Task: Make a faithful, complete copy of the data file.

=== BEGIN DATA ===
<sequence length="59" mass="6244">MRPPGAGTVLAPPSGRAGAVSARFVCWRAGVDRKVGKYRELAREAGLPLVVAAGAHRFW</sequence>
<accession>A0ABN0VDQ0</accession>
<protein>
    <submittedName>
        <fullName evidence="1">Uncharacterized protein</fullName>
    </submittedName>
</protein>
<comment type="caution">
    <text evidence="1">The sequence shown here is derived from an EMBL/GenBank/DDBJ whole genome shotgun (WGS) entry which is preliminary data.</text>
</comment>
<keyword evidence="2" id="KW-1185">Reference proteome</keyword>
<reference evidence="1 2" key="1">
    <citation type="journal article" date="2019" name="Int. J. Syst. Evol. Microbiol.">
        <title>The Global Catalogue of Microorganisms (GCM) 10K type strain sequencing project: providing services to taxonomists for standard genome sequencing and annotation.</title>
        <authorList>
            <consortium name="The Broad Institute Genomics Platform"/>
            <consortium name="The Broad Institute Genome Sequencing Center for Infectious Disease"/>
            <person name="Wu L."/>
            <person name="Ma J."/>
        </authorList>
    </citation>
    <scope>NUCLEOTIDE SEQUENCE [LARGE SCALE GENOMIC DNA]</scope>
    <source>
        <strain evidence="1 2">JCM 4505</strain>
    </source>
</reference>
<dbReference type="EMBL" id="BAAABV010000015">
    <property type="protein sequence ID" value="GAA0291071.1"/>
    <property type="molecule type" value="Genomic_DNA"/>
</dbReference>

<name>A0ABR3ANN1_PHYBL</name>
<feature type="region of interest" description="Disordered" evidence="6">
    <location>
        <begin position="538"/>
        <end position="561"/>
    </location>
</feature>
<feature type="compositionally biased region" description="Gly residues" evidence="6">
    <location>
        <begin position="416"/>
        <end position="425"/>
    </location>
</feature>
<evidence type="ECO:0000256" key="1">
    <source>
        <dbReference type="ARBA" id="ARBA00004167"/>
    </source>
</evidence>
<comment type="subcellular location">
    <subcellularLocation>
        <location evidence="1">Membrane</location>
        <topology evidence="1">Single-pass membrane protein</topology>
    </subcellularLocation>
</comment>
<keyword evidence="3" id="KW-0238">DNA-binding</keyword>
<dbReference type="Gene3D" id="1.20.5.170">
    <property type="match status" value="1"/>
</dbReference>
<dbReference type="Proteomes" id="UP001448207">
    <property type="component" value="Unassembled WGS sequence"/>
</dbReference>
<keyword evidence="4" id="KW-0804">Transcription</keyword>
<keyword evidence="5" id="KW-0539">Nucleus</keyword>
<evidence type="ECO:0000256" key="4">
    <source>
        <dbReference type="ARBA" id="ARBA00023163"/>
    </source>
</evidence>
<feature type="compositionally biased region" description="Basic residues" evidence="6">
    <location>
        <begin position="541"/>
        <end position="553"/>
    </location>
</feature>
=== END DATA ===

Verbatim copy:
<sequence length="59" mass="6244">MRPPGAGTVLAPPSGRAGAVSARFVCWRAGVDRKVGKYRELAREAGLPLVVAAGAHRFW</sequence>
<accession>A0ABN0VDQ0</accession>
<protein>
    <submittedName>
        <fullName evidence="1">Uncharacterized protein</fullName>
    </submittedName>
</protein>
<comment type="caution">
    <text evidence="1">The sequence shown here is derived from an EMBL/GenBank/DDBJ whole genome shotgun (WGS) entry which is preliminary data.</text>
</comment>
<keyword evidence="2" id="KW-1185">Reference proteome</keyword>
<reference evidence="1 2" key="1">
    <citation type="journal article" date="2019" name="Int. J. Syst. Evol. Microbiol.">
        <title>The Global Catalogue of Microorganisms (GCM) 10K type strain sequencing project: providing services to taxonomists for standard genome sequencing and annotation.</title>
        <authorList>
            <consortium name="The Broad Institute Genomics Platform"/>
            <consortium name="The Broad Institute Genome Sequencing Center for Infectious Disease"/>
            <person name="Wu L."/>
            <person name="Ma J."/>
        </authorList>
    </citation>
    <scope>NUCLEOTIDE SEQUENCE [LARGE SCALE GENOMIC DNA]</scope>
    <source>
        <strain evidence="1 2">JCM 4505</strain>
    </source>
</reference>
<dbReference type="EMBL" id="BAAABV010000015">
    <property type="protein sequence ID" value="GAA0291071.1"/>
    <property type="molecule type" value="Genomic_DNA"/>
</dbReference>

<name>A0ABR3ANN1_PHYBL</name>
<feature type="region of interest" description="Disordered" evidence="6">
    <location>
        <begin position="538"/>
        <end position="561"/>
    </location>
</feature>
<feature type="compositionally biased region" description="Gly residues" evidence="6">
    <location>
        <begin position="416"/>
        <end position="425"/>
    </location>
</feature>
<evidence type="ECO:0000256" key="1">
    <source>
        <dbReference type="ARBA" id="ARBA00004167"/>
    </source>
</evidence>
<comment type="subcellular location">
    <subcellularLocation>
        <location evidence="1">Membrane</location>
        <topology evidence="1">Single-pass membrane protein</topology>
    </subcellularLocation>
</comment>
<keyword evidence="3" id="KW-0238">DNA-binding</keyword>
<dbReference type="Gene3D" id="1.20.5.170">
    <property type="match status" value="1"/>
</dbReference>
<dbReference type="Proteomes" id="UP001448207">
    <property type="component" value="Unassembled WGS sequence"/>
</dbReference>
<keyword evidence="4" id="KW-0804">Transcription</keyword>
<keyword evidence="5" id="KW-0539">Nucleus</keyword>
<evidence type="ECO:0000256" key="4">
    <source>
        <dbReference type="ARBA" id="ARBA00023163"/>
    </source>
</evidence>
<feature type="compositionally biased region" description="Basic residues" evidence="6">
    <location>
        <begin position="541"/>
        <end position="553"/>
    </location>
</feature>